McPherson County option
Chappelle said: “I would suggest you consider talking to McPherson.
“And I assume you have had discussions with them, but if not, I would suggest it only from the perspective that they are very close to Marion County.”
The only downside is they are quoting $61 a ton for waste outside their county, he said.
“That doesn’t even match what Harvey (County) is willing to take,” he said.
“If Marion County is looking at McPherson County, I think you need to go in as a partner or have more of a say than just being a customer, which would return both counties back to the discussion in previous years.”
Dallke said that out of the three options presented, the commission needs to decide which way the county needs to head first.
“We could keep gathering information for six months,” he said.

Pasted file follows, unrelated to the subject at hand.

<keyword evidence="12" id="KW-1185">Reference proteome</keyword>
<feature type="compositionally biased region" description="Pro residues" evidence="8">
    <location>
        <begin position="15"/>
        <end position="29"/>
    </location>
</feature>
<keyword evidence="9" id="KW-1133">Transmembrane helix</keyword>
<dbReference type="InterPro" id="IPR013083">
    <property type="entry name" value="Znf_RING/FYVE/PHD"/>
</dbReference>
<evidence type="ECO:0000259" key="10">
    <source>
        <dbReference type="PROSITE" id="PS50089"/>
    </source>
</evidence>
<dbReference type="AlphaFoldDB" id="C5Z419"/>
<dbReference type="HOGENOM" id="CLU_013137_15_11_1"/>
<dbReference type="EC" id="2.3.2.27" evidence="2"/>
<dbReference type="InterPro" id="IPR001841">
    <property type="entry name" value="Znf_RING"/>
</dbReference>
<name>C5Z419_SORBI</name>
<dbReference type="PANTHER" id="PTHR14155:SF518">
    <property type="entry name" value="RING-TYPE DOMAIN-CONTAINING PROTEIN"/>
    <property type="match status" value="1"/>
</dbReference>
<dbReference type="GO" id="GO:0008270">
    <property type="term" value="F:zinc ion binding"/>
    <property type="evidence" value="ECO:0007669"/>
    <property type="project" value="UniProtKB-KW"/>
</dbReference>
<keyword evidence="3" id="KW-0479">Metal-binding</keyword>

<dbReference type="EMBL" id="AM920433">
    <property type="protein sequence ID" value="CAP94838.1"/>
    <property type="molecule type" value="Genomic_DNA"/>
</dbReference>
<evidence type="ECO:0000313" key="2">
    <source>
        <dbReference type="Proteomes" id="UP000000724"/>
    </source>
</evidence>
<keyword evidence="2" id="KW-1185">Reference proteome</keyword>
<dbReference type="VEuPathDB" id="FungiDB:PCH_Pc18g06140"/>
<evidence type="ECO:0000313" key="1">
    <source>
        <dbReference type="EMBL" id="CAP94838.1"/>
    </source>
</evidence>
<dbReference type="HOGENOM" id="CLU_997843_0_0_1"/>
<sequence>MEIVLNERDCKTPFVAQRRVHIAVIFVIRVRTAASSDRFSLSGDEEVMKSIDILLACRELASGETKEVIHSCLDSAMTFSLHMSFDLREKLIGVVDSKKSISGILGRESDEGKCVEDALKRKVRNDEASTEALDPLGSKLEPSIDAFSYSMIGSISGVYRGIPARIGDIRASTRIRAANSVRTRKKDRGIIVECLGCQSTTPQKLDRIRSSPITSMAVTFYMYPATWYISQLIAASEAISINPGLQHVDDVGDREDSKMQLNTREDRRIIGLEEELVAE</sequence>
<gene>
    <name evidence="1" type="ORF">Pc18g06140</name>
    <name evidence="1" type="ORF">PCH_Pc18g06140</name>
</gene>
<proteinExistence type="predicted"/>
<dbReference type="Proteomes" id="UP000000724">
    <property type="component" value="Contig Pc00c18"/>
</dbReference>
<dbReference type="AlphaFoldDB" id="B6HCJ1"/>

Commissioner Kent Becker said, “In my opinion the next step is to contact Waste Connections and have a representative meet with us and just kind of talk to them about what they are thinking about (regarding) the future of Marion County.
“It appears to me that they want business and I would like to know that.”
Waste Connections operates throughout Kansas and offers waste disposal and recycling.
Becker said his concern is if the county builds a new transfer station, but Waste Connections ends up getting 30 percent more of the business from the county, where would that leave Marion County.
“Makes no sense to me (to build a new transfer station with so many unknowns),” he said.